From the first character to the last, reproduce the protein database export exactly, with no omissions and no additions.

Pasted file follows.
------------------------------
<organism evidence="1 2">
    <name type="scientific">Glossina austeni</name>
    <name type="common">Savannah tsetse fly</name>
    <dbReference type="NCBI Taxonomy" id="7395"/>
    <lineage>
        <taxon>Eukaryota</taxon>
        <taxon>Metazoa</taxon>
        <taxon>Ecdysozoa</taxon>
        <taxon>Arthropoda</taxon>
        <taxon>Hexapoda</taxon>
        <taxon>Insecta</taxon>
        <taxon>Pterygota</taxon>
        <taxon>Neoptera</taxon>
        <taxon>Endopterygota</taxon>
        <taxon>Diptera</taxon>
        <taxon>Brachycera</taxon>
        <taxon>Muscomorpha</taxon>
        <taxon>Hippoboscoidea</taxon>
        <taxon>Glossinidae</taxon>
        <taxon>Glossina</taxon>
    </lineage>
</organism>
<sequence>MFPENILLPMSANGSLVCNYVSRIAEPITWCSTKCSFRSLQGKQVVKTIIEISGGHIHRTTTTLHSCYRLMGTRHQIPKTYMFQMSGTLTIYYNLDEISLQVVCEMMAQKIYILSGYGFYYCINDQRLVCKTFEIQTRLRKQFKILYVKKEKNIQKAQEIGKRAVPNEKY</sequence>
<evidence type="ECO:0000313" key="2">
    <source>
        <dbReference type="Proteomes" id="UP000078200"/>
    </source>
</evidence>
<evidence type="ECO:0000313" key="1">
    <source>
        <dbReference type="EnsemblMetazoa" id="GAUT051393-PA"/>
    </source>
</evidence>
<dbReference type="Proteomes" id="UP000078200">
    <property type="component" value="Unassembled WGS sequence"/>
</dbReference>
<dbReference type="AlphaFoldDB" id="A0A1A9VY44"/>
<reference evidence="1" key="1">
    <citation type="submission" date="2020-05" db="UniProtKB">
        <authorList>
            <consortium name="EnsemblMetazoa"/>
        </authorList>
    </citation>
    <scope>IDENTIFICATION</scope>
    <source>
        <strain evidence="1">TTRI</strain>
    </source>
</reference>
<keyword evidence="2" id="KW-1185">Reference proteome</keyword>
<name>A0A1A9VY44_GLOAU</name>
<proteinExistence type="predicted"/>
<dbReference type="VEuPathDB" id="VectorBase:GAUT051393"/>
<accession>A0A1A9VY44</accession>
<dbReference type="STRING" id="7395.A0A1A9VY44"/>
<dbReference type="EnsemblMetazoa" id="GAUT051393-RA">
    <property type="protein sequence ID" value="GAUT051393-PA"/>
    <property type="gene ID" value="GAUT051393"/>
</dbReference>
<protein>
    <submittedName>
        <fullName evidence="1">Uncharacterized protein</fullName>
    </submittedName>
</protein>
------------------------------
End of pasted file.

<organism evidence="1 2">
    <name type="scientific">Glossina austeni</name>
    <name type="common">Savannah tsetse fly</name>
    <dbReference type="NCBI Taxonomy" id="7395"/>
    <lineage>
        <taxon>Eukaryota</taxon>
        <taxon>Metazoa</taxon>
        <taxon>Ecdysozoa</taxon>
        <taxon>Arthropoda</taxon>
        <taxon>Hexapoda</taxon>
        <taxon>Insecta</taxon>
        <taxon>Pterygota</taxon>
        <taxon>Neoptera</taxon>
        <taxon>Endopterygota</taxon>
        <taxon>Diptera</taxon>
        <taxon>Brachycera</taxon>
        <taxon>Muscomorpha</taxon>
        <taxon>Hippoboscoidea</taxon>
        <taxon>Glossinidae</taxon>
        <taxon>Glossina</taxon>
    </lineage>
</organism>
<sequence>MFPENILLPMSANGSLVCNYVSRIAEPITWCSTKCSFRSLQGKQVVKTIIEISGGHIHRTTTTLHSCYRLMGTRHQIPKTYMFQMSGTLTIYYNLDEISLQVVCEMMAQKIYILSGYGFYYCINDQRLVCKTFEIQTRLRKQFKILYVKKEKNIQKAQEIGKRAVPNEKY</sequence>
<evidence type="ECO:0000313" key="2">
    <source>
        <dbReference type="Proteomes" id="UP000078200"/>
    </source>
</evidence>
<evidence type="ECO:0000313" key="1">
    <source>
        <dbReference type="EnsemblMetazoa" id="GAUT051393-PA"/>
    </source>
</evidence>
<dbReference type="Proteomes" id="UP000078200">
    <property type="component" value="Unassembled WGS sequence"/>
</dbReference>
<dbReference type="AlphaFoldDB" id="A0A1A9VY44"/>
<reference evidence="1" key="1">
    <citation type="submission" date="2020-05" db="UniProtKB">
        <authorList>
            <consortium name="EnsemblMetazoa"/>
        </authorList>
    </citation>
    <scope>IDENTIFICATION</scope>
    <source>
        <strain evidence="1">TTRI</strain>
    </source>
</reference>
<keyword evidence="2" id="KW-1185">Reference proteome</keyword>
<name>A0A1A9VY44_GLOAU</name>
<proteinExistence type="predicted"/>
<dbReference type="VEuPathDB" id="VectorBase:GAUT051393"/>
<accession>A0A1A9VY44</accession>
<dbReference type="STRING" id="7395.A0A1A9VY44"/>
<dbReference type="EnsemblMetazoa" id="GAUT051393-RA">
    <property type="protein sequence ID" value="GAUT051393-PA"/>
    <property type="gene ID" value="GAUT051393"/>
</dbReference>
<protein>
    <submittedName>
        <fullName evidence="1">Uncharacterized protein</fullName>
    </submittedName>
</protein>